How Volunteering made a difference
Scott blogs about how his volunteering work has made him feel more valued and ultimately helped his recovery.
When I have what is called a 'manic episode,' I believe I tap into another state of consciousness which I can only describe as bliss like nirvana. It's the most beautiful euphoric feeling. I feel like I unlock all the mysteries of the universe. This feeling is so powerful that I have yet to master it and one of the pitfalls is that I don't sleep. This is when my mania turns into psychosis and this is the point when I become extremely unwell.
I have had 11 manic episodes and have consequently been sectioned 11 times. Unfortunately due to the laws of gravity, what goes up has to come down! When you have been so elevated, coming crashing down is devastating. The depression is crippling. The last time I was hospitalised was two years ago. Even though I still get highs and sometimes really bad lows, I would say that I'm on the road to recovery.
When I first came out of hospital, I thought my life was over. I would spend many a day doing things that I shouldn't be doing like going to the pub. I truly felt like I was resigned to the scrapheap. I have no education and no skills for work and if I don't like doing something I just won't do it!
An important part of my recovery has been keeping myself fit and healthy and active, but what has really helped me recover is getting involved in mental health work and having my experience as a service user recognised and valued.
My care coordinator recommend that I get in touch with a charity called Hear Us. I would say contacting this charity changed my life. I took part in what's called the Reachout challenge, an anti-stigma project where I would go along to various organisations, including the London Ambulance Service, the Fire Brigade and local council offices.
I would talk openly about my mental health to staff, helping to break down barriers and dispel all the myths around mental health problems. I found this very cathartic. This led to me being asked to go to the Hendon police academy to help the crisis and hostage negotiation unit with their training. The FBI were there too!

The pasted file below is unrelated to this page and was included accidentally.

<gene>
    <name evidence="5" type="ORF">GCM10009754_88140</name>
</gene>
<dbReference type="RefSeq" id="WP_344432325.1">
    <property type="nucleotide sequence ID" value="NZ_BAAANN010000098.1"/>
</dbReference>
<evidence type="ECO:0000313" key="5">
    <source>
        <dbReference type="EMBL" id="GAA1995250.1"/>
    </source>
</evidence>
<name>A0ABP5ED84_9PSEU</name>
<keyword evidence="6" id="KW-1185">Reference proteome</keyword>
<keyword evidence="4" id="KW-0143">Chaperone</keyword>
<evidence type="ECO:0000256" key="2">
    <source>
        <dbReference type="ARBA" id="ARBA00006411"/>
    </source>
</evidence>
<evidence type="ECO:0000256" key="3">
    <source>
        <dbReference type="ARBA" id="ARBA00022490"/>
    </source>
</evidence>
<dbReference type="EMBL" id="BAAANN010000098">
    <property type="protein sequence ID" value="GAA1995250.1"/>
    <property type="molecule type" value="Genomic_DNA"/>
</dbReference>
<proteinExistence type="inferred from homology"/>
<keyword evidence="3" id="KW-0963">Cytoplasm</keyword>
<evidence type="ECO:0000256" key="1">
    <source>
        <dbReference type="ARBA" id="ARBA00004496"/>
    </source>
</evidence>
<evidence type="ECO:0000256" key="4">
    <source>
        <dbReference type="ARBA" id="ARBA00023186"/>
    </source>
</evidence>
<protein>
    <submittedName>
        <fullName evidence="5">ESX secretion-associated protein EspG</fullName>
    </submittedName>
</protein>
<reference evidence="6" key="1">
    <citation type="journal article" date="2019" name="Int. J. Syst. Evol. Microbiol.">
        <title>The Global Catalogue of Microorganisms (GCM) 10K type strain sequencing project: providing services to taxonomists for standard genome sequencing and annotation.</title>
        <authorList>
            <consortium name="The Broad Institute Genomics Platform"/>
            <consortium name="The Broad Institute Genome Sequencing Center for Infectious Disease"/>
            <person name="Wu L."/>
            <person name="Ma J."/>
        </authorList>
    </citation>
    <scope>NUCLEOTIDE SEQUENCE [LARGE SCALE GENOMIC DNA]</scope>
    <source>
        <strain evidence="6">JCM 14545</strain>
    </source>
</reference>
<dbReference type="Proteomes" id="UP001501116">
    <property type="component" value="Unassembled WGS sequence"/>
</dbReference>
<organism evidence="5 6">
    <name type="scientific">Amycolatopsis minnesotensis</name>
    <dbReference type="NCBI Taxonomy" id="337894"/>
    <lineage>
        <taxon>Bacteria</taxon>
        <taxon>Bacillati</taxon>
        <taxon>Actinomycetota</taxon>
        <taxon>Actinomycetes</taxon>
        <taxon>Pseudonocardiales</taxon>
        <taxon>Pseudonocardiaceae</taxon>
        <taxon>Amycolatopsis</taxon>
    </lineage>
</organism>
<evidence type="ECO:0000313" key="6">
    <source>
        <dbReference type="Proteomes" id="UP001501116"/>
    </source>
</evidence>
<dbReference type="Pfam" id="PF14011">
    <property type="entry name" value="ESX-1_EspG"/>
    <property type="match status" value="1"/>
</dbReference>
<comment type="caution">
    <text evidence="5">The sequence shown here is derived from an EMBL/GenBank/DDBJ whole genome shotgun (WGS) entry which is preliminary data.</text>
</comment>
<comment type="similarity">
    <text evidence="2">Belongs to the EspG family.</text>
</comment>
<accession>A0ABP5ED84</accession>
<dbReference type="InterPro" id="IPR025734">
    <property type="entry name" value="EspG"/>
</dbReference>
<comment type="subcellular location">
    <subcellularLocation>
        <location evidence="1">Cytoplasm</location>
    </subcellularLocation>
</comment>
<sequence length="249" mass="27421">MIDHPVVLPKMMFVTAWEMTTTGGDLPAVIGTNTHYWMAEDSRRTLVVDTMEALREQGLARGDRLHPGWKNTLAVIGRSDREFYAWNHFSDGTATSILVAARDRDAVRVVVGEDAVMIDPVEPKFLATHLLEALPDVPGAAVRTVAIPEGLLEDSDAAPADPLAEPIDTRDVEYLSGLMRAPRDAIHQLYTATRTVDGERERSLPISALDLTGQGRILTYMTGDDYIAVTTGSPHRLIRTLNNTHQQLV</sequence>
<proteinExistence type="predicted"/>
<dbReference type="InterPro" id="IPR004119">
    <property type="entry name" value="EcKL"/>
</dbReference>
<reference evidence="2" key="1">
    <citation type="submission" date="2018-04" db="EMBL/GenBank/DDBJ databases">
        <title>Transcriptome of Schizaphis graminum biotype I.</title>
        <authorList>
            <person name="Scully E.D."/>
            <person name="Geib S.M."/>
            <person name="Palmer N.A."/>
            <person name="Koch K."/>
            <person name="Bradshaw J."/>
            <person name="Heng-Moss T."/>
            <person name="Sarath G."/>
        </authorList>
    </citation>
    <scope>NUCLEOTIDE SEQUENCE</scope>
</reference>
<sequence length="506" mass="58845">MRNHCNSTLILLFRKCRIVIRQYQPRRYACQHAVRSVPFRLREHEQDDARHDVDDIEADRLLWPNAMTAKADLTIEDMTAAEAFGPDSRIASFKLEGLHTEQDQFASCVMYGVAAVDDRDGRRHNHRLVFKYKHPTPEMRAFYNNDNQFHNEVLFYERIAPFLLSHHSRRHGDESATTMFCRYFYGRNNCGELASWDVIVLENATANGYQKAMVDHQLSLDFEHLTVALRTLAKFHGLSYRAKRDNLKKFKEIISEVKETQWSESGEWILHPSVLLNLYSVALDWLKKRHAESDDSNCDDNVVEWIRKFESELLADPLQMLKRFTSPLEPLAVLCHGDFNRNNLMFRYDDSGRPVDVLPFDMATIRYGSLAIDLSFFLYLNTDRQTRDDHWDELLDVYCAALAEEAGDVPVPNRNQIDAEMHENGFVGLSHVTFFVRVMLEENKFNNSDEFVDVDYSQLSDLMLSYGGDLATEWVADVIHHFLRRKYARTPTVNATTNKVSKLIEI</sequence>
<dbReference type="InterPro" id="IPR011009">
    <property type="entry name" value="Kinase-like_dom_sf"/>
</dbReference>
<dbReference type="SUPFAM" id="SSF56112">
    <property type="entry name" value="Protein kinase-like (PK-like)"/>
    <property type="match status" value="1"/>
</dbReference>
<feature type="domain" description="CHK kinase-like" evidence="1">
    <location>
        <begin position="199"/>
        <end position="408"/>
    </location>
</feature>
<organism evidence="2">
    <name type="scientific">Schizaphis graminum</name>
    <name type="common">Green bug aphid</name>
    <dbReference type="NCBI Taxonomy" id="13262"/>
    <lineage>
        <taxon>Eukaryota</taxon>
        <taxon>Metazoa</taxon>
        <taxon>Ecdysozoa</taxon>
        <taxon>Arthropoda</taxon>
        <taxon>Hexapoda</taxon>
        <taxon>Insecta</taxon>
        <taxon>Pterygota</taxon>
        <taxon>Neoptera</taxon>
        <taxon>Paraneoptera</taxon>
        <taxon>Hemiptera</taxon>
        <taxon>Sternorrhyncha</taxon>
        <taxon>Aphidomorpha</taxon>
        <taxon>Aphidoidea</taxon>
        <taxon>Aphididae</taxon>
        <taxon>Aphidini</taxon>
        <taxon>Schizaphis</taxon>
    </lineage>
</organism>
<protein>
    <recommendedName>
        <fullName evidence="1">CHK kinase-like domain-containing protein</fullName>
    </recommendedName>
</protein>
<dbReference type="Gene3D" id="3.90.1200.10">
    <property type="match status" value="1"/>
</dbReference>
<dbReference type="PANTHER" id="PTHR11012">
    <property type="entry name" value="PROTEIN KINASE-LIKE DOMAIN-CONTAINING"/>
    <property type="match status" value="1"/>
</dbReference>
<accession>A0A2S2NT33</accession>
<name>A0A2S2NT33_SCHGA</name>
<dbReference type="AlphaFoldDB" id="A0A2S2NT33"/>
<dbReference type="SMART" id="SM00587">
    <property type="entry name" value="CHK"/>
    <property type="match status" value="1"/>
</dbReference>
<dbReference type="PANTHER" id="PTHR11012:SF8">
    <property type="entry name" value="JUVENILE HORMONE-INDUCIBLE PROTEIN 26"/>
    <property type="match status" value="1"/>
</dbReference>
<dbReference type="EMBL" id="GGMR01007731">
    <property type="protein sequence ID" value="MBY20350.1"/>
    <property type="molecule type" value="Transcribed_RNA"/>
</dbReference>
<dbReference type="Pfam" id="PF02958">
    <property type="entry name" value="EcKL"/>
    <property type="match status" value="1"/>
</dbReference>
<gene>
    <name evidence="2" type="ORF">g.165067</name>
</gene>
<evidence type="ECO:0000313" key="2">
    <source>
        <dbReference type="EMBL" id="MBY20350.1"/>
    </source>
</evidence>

The Reachout challenge opened many other doors for me and I now do work for SLAM (the South London and Maudsley NHS Foundation Trust) through their involvement register. It’s a bit like being signed up to an agency so I get to vet and pick out the jobs which I want to do! To mention one, I have a been a place assessor where I turned up unannounced at various mental health wards and inspected them for cleanliness and tasted the food to see if it was up to scratch - this was great fun! I'm now training to be a link worker working with other service users on the wards and I'm going to be working on the very ward I was sectioned on all those times.
I'm also on the commission for the London street triage service - this is where specialist mental health workers work alongside the police and help people in a mental health crisis. I was featured in a film about it which was aired on the London Live television channel. And I'm now going to be a media volunteer for Mind!
Life really is great at the moment and my recovery is very important to me. I have so much energy but it's important I use it the right way and that means staying active and doing things that I love. That means eating healthily and exercising but most importantly it means helping others - because helping others helps me.
Would you be interested in volunteering, using your own experience of mental health problems like Scott?
One thing you can do is become a Mind Campaigner so that you can receive up to date information on the latest opportunities to shape services.
Learn more about volunteering with Mind
Share your story with others
Blogs and stories can show that people with mental health problems are cared about, understood and listened to. We can use it to challenge the status quo and change attitudes.